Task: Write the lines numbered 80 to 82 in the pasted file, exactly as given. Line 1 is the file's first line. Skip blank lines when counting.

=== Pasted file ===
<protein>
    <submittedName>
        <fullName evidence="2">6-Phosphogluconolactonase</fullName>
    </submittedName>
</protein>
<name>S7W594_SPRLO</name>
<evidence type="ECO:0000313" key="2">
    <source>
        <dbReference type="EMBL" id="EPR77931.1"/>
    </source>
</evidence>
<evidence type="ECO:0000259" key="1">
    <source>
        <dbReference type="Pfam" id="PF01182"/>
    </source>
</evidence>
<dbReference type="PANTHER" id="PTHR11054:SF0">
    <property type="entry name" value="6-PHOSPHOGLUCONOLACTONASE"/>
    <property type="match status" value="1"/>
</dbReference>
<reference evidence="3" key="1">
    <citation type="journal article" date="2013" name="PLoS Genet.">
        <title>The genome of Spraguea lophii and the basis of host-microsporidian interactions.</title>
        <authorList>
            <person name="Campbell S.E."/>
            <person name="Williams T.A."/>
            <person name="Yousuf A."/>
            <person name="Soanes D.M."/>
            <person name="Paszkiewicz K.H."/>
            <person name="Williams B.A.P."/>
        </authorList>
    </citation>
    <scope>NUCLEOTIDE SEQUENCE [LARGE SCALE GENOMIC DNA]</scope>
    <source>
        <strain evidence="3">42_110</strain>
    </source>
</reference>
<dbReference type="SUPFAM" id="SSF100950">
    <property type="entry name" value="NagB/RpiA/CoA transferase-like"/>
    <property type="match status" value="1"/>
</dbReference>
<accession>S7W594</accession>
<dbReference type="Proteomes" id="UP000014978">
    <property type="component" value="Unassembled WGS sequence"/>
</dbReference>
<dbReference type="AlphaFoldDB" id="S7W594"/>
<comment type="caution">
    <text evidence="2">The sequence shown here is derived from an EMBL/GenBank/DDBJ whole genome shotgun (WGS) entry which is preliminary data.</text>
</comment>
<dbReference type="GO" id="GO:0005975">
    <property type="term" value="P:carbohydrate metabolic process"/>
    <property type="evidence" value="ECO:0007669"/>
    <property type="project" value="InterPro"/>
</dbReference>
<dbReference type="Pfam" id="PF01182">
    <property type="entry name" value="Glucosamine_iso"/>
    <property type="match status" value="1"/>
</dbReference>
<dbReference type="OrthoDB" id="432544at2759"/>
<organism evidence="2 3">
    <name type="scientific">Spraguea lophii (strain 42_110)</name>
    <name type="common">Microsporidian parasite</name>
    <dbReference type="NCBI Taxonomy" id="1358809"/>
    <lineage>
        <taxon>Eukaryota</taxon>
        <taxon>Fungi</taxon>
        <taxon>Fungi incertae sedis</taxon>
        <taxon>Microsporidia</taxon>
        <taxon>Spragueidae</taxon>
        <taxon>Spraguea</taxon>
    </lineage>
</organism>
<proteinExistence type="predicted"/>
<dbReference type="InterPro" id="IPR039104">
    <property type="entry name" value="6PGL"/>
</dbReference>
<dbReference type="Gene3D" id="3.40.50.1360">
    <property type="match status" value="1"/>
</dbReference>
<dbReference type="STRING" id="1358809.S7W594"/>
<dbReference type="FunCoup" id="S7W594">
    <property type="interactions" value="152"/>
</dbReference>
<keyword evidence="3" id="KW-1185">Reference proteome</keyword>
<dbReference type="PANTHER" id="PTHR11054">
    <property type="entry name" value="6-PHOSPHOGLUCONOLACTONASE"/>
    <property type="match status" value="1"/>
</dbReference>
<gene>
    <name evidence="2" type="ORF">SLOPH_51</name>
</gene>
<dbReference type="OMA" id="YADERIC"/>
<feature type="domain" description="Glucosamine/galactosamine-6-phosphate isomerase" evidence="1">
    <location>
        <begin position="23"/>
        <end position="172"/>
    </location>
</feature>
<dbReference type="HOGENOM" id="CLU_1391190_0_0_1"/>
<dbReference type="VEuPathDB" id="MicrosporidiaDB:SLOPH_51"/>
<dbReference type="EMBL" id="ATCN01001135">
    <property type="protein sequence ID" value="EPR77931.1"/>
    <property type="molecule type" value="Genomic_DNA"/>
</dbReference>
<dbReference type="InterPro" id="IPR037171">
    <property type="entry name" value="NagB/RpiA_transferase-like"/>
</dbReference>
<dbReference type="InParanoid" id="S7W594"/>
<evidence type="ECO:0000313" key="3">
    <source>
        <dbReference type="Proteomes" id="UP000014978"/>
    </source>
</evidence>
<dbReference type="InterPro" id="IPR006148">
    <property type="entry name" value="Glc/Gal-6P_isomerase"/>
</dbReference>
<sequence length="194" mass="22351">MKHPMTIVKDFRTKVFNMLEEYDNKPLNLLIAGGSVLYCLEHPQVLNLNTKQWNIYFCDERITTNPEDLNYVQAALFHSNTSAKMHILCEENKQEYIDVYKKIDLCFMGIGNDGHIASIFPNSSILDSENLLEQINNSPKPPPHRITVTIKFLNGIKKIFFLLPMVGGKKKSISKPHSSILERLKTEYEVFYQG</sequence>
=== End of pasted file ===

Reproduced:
<dbReference type="STRING" id="1358809.S7W594"/>
<dbReference type="FunCoup" id="S7W594">
    <property type="interactions" value="152"/>